The year 2016 witnessed advancements in artificial intelligence in self-driving cars, language translation, and big data. That same time period, however, also witnessed the rise of ransomware, botnets, and attack vectors as popular forms of malware attack, with cybercriminals continually expanding their methods of attack (e.g., attached scripts to phishing emails and randomization), according to Malware Byte's State of Malware report. To complement the skills and capacities of human analysts, organizations are turning to machine learning (ML) in hopes of providing a more forceful deterrent. ABI Research forecasts that "machine learning in cybersecurity will boost big data, intelligence, and analytics spending to $96 billion by 2021." At the SEI, machine learning has played a critical role across several technologies and practices that we have developed to reduce the opportunity for and limit the damage of cyber attacks. In this post--the first in a series highlighting the application of machine learning across several research projects--I introduce the concept of machine learning, explain how machine learning is applied in practice, and touch on its application to cybersecurity throughout the article.
In cyber systems, the identities of devices can easily be spoofed and are frequent targets of cyber-attacks. Once an identity is fabricated, stolen or spoofed it may be used as a nexus to systems, thus forming a Sybil Attack. To address these and other problems associated with identity deception researchers at the Carnegie Mellon University Software Engineering Institute, New York University's Tandon School of Engineering and Courant Institute of Mathematical Sciences, and the University of Göttingen (Germany), collaborated to develop a deception-resistant identity management system inspired by biological systems; namely, ant colonies. This blog post highlights our research contributions.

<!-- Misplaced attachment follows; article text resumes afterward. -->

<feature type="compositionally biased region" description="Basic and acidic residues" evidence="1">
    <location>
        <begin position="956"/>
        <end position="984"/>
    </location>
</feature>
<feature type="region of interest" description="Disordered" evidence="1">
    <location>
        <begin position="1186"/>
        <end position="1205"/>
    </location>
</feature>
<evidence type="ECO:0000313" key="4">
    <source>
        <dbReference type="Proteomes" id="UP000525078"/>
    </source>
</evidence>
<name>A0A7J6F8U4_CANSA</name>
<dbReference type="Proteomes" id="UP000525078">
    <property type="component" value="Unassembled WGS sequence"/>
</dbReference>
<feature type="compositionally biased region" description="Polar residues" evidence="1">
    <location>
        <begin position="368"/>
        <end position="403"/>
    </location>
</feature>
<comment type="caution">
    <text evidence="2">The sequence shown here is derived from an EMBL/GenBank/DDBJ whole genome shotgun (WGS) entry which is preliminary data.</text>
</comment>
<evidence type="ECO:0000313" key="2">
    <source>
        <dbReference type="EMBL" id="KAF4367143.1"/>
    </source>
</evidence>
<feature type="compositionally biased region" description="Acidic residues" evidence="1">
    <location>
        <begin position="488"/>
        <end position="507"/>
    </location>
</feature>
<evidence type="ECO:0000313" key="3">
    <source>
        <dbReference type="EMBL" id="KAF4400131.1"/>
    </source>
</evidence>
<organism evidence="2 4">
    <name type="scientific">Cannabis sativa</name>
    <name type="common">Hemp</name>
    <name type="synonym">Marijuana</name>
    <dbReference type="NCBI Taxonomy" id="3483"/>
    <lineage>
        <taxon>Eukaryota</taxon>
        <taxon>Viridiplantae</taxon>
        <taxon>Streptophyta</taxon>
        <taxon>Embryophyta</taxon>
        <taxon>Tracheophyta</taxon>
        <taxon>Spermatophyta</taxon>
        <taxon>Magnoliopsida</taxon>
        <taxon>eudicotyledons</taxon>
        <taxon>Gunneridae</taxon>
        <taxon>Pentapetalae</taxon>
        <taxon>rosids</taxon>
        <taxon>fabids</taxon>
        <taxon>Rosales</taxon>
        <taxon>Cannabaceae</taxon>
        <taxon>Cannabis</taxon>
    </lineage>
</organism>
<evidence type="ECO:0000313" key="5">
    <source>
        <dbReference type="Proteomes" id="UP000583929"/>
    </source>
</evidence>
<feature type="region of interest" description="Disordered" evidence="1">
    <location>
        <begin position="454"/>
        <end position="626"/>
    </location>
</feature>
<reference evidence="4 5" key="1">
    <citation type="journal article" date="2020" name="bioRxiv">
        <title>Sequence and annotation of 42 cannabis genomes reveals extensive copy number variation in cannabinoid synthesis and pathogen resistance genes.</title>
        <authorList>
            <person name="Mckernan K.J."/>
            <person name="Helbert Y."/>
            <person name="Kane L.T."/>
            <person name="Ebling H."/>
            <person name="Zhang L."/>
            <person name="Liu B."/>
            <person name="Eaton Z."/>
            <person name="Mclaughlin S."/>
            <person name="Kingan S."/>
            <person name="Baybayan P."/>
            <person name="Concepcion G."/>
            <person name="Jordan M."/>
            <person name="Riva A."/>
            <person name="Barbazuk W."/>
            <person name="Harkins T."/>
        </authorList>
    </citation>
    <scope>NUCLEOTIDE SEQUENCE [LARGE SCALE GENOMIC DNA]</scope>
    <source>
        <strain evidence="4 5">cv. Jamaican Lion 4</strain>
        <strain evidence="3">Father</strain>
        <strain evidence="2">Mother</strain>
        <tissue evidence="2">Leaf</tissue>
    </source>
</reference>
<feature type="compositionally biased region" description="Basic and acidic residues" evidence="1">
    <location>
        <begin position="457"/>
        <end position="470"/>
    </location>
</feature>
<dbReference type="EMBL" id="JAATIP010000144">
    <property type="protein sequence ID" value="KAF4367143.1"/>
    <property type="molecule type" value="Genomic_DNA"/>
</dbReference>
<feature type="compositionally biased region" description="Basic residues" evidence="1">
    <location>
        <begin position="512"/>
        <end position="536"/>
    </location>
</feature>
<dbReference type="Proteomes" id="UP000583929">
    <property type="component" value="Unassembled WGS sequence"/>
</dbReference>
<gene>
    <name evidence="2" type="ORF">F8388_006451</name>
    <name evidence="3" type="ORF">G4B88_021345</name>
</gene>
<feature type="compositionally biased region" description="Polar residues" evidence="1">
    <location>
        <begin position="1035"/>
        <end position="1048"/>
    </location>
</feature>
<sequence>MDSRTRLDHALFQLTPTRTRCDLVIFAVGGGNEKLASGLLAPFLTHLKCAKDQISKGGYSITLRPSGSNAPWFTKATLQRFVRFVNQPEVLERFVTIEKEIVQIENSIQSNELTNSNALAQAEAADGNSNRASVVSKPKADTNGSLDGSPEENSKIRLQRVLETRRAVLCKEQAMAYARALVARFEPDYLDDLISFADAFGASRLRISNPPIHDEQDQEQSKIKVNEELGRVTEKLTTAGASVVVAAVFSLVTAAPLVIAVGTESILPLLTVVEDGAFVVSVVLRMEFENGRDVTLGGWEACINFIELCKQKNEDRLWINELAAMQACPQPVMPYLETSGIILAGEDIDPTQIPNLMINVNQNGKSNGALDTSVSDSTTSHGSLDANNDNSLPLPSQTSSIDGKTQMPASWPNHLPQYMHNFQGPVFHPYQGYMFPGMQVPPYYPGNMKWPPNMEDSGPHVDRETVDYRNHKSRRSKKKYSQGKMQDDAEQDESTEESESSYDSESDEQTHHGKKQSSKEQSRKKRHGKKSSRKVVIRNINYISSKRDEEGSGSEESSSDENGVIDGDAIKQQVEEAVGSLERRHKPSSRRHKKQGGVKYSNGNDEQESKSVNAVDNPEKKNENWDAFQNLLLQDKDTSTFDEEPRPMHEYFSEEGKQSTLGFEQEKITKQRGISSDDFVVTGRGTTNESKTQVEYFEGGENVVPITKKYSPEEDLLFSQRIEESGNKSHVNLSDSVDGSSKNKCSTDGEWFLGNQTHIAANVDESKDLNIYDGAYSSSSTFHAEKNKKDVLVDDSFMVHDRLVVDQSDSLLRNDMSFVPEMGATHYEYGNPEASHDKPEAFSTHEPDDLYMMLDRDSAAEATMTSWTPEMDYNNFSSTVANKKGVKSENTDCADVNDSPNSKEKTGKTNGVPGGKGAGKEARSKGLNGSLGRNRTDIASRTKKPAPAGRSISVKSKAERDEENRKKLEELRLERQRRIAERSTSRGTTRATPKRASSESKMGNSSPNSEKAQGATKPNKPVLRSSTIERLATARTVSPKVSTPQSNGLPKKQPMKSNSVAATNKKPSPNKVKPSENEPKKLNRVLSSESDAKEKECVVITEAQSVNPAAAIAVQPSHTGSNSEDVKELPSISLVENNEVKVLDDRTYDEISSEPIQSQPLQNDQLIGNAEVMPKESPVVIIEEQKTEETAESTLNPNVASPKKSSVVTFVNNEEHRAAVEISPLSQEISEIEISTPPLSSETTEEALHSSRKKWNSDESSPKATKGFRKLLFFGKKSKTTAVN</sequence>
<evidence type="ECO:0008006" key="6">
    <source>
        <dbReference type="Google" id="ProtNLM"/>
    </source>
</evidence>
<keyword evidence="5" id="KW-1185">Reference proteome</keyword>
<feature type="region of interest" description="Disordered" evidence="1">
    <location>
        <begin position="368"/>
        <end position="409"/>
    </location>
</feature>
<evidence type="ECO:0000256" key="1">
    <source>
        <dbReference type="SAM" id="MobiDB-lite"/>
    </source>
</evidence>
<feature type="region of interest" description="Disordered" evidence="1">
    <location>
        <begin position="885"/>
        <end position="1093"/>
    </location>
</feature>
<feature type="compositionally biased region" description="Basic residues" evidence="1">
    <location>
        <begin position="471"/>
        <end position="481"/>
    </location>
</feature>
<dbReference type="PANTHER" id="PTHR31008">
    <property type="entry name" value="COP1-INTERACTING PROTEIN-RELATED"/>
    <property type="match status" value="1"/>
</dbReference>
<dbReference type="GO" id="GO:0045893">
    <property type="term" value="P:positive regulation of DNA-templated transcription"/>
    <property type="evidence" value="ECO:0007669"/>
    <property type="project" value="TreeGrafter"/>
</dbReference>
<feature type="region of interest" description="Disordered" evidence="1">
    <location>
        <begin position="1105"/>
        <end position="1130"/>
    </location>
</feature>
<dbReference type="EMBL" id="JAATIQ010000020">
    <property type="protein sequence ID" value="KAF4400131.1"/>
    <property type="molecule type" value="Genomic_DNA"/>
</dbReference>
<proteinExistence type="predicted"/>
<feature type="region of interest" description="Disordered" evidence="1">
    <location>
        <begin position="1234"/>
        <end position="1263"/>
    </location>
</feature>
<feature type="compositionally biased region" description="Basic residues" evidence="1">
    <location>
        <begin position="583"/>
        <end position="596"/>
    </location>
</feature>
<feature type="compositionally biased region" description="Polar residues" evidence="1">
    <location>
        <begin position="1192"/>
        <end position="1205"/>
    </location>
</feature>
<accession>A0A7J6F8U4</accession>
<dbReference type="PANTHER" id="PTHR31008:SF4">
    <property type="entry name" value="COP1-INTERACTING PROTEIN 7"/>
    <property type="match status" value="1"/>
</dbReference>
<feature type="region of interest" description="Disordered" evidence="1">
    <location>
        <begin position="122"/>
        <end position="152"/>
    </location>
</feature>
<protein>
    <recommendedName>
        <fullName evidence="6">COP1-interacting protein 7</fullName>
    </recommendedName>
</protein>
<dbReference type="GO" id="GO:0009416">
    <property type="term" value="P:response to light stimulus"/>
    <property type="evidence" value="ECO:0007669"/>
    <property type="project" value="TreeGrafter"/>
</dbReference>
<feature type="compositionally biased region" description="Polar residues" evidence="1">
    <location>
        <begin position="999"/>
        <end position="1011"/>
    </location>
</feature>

Malware, which is short for "malicious software," consists of programming aimed at disrupting or denying operation, gathering private information without consent, gaining unauthorized access to system resources, and other inappropriate behavior. Malware infestation is of increasing concern to government and commercial organizations. For example, according to the Global Threat Report from Cisco Security Intelligence Operations, there were 287,298 "unique malware encounters" in June 2011, double the number of incidents that occurred in March. To help mitigate the threat of malware, researchers at the SEI are investigating the origin of executable software binaries that often take the form of malware. This posting augments a previous postingdescribing our research on using classification (a form of machine learning) to detect "provenance similarities" in binaries, which means that they have been compiled from similar source code (e.g., differing by only minor revisions) and with similar compilers (e.g., different versions of Microsoft Visual C++ or different levels of optimization).